Dominican Republic breaks off Haiti talks over immigration ruling

SANTO DOMINGO,  (Reuters) – The Dominican Republic broke off talks with Haiti yesterday and recalled its ambassador for consultations over a recent Dominican court ruling that could strip citizenship from more than 200,000 Haitian migrants, many of whom were born on Dominican soil.

Gustavo Montalvo
Gustavo Montalvo

The two countries, which share the Caribbean island of Hispaniola, have been holding talks mediated by the Venezuelan government to resolve their differences over a Sept. 23 ruling by the Dominican Republic’s Constitutional Court.

The Dominican government has come under intense international pressure over the ruling, with foreign leaders, United Nations agencies and human rights groups questioning its legal basis.

Gustavo Montalvo, chief of staff to Dominican Republic President Danilo Medina, said in a statement the government will not participate in a meeting with Haitian officials scheduled to be held in Caracas on Saturday.

The decision came a day after Caribbean heads of state agreed to defer an application from the Dominican Republic for membership in CARICOM, the region’s largest cooperation group, until Santo Domingo addresses the high court’s ruling.

“Haiti has decided to take a different route and that has brought an end to our talks for now,” Montalvo said.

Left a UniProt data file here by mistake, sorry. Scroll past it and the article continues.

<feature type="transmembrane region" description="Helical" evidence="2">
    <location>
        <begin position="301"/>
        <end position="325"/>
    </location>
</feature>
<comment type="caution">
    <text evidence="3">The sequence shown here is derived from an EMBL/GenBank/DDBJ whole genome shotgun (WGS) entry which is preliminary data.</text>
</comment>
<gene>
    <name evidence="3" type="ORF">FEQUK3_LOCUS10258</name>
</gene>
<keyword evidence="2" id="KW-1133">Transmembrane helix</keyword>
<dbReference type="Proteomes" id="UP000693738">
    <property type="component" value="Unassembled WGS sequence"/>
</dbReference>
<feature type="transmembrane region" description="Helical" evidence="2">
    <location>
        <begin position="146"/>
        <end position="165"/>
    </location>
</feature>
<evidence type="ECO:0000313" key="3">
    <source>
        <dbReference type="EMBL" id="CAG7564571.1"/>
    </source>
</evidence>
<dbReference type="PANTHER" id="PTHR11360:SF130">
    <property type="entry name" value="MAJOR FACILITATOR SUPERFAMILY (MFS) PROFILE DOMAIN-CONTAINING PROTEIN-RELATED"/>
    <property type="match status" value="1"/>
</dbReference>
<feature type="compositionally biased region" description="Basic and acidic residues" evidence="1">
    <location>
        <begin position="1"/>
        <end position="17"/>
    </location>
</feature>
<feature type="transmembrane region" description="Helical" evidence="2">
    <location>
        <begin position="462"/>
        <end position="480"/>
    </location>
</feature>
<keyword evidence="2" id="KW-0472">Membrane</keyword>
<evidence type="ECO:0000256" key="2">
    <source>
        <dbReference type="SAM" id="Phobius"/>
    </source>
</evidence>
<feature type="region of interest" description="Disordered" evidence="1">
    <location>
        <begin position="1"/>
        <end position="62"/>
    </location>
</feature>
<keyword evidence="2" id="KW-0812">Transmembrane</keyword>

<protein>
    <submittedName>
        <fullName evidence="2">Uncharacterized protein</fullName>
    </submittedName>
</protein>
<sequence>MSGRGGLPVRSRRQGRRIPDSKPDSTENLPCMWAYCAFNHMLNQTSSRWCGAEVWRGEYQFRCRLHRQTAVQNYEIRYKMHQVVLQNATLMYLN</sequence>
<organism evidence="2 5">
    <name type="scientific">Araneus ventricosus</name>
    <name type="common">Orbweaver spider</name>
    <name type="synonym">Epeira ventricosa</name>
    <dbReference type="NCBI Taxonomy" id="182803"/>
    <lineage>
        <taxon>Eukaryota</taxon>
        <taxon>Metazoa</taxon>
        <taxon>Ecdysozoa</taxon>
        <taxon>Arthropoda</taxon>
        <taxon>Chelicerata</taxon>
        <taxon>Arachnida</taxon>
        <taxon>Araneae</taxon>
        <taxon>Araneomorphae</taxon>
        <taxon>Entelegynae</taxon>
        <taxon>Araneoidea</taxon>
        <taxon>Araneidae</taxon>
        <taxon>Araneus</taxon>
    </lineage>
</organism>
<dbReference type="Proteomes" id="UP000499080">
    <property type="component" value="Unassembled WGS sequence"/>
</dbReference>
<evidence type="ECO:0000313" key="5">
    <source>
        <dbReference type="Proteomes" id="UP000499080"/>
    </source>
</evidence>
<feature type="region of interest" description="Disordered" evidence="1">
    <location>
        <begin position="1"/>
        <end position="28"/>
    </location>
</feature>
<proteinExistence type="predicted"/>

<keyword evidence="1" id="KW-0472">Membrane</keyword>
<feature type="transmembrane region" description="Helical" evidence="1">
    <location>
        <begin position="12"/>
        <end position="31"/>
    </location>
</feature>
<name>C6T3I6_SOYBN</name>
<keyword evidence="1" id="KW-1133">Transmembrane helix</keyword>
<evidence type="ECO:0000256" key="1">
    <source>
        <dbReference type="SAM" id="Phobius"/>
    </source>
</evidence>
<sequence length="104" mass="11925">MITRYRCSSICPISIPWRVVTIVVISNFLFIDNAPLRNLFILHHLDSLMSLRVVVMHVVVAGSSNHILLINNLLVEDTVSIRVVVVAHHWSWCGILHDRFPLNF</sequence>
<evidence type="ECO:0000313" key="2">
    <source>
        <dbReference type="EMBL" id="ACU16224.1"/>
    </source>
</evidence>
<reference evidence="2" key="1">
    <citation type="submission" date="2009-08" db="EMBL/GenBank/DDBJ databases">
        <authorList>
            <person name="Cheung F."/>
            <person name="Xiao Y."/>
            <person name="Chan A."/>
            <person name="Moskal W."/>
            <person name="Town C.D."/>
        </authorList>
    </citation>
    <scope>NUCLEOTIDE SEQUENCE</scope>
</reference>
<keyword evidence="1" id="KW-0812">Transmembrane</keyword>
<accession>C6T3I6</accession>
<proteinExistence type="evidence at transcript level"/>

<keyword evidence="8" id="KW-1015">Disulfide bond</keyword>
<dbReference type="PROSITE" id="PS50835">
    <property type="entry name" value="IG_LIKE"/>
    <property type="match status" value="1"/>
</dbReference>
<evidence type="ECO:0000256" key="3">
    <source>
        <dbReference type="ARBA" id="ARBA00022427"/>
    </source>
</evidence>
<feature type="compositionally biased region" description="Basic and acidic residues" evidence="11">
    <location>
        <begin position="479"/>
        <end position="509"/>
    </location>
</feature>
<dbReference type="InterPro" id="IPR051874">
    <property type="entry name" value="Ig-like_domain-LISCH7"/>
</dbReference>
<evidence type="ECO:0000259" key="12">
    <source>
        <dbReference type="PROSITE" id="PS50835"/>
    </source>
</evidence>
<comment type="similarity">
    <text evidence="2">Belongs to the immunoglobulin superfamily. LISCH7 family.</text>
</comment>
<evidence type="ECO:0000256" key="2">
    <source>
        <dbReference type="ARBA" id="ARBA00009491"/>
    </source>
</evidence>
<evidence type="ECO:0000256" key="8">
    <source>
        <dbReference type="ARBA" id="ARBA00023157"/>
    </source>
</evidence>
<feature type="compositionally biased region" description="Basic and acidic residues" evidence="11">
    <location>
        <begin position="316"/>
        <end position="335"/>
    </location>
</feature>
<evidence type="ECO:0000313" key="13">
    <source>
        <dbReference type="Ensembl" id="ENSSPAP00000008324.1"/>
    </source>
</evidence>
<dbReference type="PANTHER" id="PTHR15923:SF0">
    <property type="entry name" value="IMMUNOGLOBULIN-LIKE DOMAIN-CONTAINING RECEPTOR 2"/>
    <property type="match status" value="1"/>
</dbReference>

Haiti President Michel Martelly attended the CARICOM meeting in Trinidad and Tobago on Tuesday at which the group’s leaders urged countries in the region to call on the Dominican Republic to “right this terrible wrong.”

The Dominican government summoned Haiti’s ambassador Fritz Cinias to express its concern over the CARICOM meeting. It accused Haiti of violating a joint declaration signed by the two countries last week committing them to sorting out their differences through dialogue.

The court ruling retroactively denied Dominican nationality to anyone born after 1929 who does not have at least one parent of Dominican blood, citing a constitutional clause declaring all others to be in the country illegally or “in transit.”

Human rights groups say the ruling could leave Haitians in the Dominican Republic without basic rights, such as the right to vote, and restrict their access to basic services including public education.

By far the wealthier of the two countries, the Dominican Republic has long complained of illegal migration of undocumented workers from its impoverished neighbor, even as it benefits from a steady source of cheap labor.

Most of those affected are the descendants of Haitians who moved to the Dominican Republic to work in the sugar cane fields. Many used a temporary worker’s card issued by the former state sugar company as proof of their residence in order to register their offspring.

The Dominican Republic’s population of 10 million includes about 458,000 people of Haitian descent, many of whom lack proper documents, according to official figures. About 240,000 of those people of Haitian descent were born in the Dominican Republic.

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